Geoff Chappell - Software Analyst
A module definition file specifies in text the information that LIB uses for creating an import library and export file.
LIB reads a module definition file with the usual text-mode translation of the C Run-Time Library. An end-of-file character (Ctrl-Z) terminates the text before the end of the actual file. A combination of carriage-return and line-feed in the actual file is seen by LIB as a lone line-feed in the text.
The presence of null bytes in the text complicates parsing from the very start. It is not usual to have these characters in a text file and LIB plainly does not expect them. Strange outcomes that may follow the presence of these characters in a module definition file have negligible consequence in practice, and it is assumed henceforth that the module definition file does not contain null bytes.
LIB parses the text as a sequence of lines. For this purpose, a line is a maximum of 4095 characters up to and including either a line-feed character or the last byte of text, whichever comes first.
A slightly different definition applies when numbering lines to aid the descriptions of warnings and errors. A whole line is any number of characters up to and including a line-feed. If the text does not end with a line-feed, then the partial line that starts immediately after the last line-feed is numbered as belonging to the preceding whole line.
On any given line, a terminating line-feed is ignored, as is a carriage-return immediately before it (which means as many as two carriage-returns in the actual file). In all that follows, a line is understood as ending immediately before such terminators.
On any given line, all leading white space is ignored. In all that follows, a line is understood as beginning only after leading white space has been ignored. White space is understood in the sense of the _ismbcspace function in Microsoft’s C Run-Time Library: namely, spaces, tabs, carriage-returns and line-feeds, but also some other control characters.
On any given line, all characters from the first semicolon onwards are ignored. The semicolon thus serves to introduce comments. A line that consists just of a comment is effectively empty. In all that follows, a line is understood as ending immediately before any semicolon.
A module definition file is also a sequence of statements. Each statement is a tag and some number of definitions, including none, whose interpretation depends on the tag. A statement that has a tag but no definitions is said to be empty. Whether an empty statement is an error depends on the tag.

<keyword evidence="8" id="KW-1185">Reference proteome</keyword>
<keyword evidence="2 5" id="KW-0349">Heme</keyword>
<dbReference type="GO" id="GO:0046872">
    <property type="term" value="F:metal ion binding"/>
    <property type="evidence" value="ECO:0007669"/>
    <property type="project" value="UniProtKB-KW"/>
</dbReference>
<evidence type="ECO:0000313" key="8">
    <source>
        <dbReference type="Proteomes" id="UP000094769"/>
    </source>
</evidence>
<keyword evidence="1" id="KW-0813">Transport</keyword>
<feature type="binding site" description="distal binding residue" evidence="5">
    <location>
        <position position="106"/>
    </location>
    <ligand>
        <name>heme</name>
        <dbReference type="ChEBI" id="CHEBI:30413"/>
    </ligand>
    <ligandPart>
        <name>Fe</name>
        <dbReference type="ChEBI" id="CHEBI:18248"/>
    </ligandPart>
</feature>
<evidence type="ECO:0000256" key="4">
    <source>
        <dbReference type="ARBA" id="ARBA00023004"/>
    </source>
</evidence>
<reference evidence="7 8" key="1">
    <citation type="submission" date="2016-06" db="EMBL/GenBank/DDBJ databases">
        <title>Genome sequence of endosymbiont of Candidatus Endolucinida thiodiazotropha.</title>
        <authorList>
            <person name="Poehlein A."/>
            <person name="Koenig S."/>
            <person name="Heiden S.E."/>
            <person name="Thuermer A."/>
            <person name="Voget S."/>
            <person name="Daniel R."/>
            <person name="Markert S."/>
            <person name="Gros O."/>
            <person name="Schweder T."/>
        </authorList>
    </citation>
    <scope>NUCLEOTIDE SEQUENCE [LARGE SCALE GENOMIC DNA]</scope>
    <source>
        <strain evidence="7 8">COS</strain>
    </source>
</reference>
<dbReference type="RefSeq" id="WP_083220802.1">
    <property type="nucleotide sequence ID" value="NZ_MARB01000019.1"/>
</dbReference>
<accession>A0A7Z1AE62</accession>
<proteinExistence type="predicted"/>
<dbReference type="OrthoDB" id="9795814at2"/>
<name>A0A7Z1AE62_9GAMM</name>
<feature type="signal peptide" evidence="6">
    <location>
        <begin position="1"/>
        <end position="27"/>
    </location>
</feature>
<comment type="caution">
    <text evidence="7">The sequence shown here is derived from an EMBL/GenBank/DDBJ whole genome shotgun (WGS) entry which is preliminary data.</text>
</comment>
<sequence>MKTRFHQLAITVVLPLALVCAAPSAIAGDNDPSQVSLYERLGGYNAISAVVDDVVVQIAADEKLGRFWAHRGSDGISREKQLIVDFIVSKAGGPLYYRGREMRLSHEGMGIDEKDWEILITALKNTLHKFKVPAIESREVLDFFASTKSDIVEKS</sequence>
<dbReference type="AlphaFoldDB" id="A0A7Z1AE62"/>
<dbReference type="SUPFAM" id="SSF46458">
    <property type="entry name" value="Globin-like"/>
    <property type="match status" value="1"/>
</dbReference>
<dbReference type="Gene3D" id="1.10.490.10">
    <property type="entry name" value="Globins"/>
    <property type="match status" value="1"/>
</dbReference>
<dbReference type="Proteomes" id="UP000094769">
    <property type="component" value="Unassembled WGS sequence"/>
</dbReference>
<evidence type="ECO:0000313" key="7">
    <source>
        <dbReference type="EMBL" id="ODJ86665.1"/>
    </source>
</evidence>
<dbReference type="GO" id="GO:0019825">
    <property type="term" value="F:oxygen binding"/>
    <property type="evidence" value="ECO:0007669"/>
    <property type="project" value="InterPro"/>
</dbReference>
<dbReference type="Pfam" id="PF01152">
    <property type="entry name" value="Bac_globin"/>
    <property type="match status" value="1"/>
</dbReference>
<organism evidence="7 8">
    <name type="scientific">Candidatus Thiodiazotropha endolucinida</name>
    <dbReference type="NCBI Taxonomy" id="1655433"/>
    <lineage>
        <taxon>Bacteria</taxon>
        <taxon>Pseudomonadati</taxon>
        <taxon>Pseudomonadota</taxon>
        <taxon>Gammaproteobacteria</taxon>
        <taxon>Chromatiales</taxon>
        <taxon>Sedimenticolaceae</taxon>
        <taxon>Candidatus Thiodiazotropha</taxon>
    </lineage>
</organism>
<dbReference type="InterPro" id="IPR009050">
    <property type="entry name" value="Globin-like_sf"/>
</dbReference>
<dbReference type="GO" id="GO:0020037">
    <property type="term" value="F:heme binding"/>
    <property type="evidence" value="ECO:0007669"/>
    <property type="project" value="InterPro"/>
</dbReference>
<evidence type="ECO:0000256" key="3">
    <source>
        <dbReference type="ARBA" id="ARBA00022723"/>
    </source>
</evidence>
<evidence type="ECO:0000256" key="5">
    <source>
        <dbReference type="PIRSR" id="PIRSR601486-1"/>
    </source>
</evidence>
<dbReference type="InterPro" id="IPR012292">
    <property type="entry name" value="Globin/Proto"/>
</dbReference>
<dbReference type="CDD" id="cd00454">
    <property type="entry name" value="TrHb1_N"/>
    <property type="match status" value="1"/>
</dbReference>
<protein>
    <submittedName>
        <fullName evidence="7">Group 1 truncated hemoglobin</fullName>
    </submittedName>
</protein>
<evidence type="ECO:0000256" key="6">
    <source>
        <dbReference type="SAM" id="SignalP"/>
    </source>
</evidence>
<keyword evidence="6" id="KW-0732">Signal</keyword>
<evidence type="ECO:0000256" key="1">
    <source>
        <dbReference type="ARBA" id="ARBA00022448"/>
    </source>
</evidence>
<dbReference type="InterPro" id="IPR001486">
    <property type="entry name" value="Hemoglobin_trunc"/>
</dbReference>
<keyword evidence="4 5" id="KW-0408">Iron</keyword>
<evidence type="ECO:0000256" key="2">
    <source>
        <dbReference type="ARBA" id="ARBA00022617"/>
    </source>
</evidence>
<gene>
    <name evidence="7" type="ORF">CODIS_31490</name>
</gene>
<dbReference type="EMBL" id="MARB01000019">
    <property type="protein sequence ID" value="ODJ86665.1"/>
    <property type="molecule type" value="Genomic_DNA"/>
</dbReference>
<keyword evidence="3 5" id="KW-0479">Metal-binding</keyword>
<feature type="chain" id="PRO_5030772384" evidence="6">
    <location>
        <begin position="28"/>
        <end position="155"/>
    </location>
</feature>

A statement typically but not necessarily consists of whole lines. A definition always runs to the end of whatever line it starts on.
Wherever a statement starts, it begins with the tag, which is the remaining text on the same line up to but not including a space or tab (or, in a contrived case, an equals sign). After the space or tab, there may be any amount of white space, including none, before the statement’s first definition.
Some types of statement allow at most one definition, necessarily on the same line as the tag. This one definition is said to comprise the statement’s arguments. After a single-definition statement, the next non-empty line is expected to begin a new statement.
For a statement that allows more than one definition, each definition except the first is required to begin on a new line. A multi-definition statement ends where a new definition is permitted but a statement tag is recognised instead (and begins the next statement).
Statement tags are case-sensitive. The following are recognised:
CODE, DATA, DESCRIPTION, EXETYPE, EXPORTS, HEAPSIZE, IMPORTS, LIBRARY, NAME, PROTMODE, SECTIONS, SEGMENTS, STACKSIZE, STUB, VERSION, VXD
To have anything else where a new statement is expected causes a warning (LNK4017). The remainder of the line is ignored and a new statement is expected at the beginning of the next non-empty line.
The CODE, DATA, IMPORTS, PROTMODE statements are recognised but not supported. The DESCRIPTION, EXETYPE, STUB and VXD statements join this list unless LIB is given the /vxd switch (to build an export file for linking a VxD).
To have any of these where a new statement is either expected or permitted causes a warning (LNK4017). The remainder of the line is ignored and a new statement is expected at the beginning of the next line.
The multi-definition statements are EXPORTS, SECTIONS and SEGMENTS (which is anyway an alias of SECTIONS).
They are responsible for the contrivances noted above. A statement is able to start mid-line by following an empty multi-definition statement (the new statement being accepted where the multi-definition statement is permitted a first definition). A statement is able to have its tag be terminated by an equals sign if it follows an EXPORTS statement (due to a curiosity in the parsing of EXPORTS definitions).
LIB is not often run directly to process a module definition file. Instead, the module definition file is presented first to LINK, which then re-runs LINK.EXE as the Library Manager to generate a .EXP file such as might have been given to LINK in the first place as a LINK input file.
When a module definition file is processed this way, a fatal error during the processing of the module definition file therefore produces not just a message from LIB to describe the error in the module definition file but also a fatal error (LNK1141) from LINK.
When LINK prepares to re-run itself as LIB, not all options on the LINK command line carry to the LIB command line. Among those that do not is the undocumented /wx option. Thus, warnings that arise while LIB processes a module definition file for LINK cannot be arranged to be treated as errors.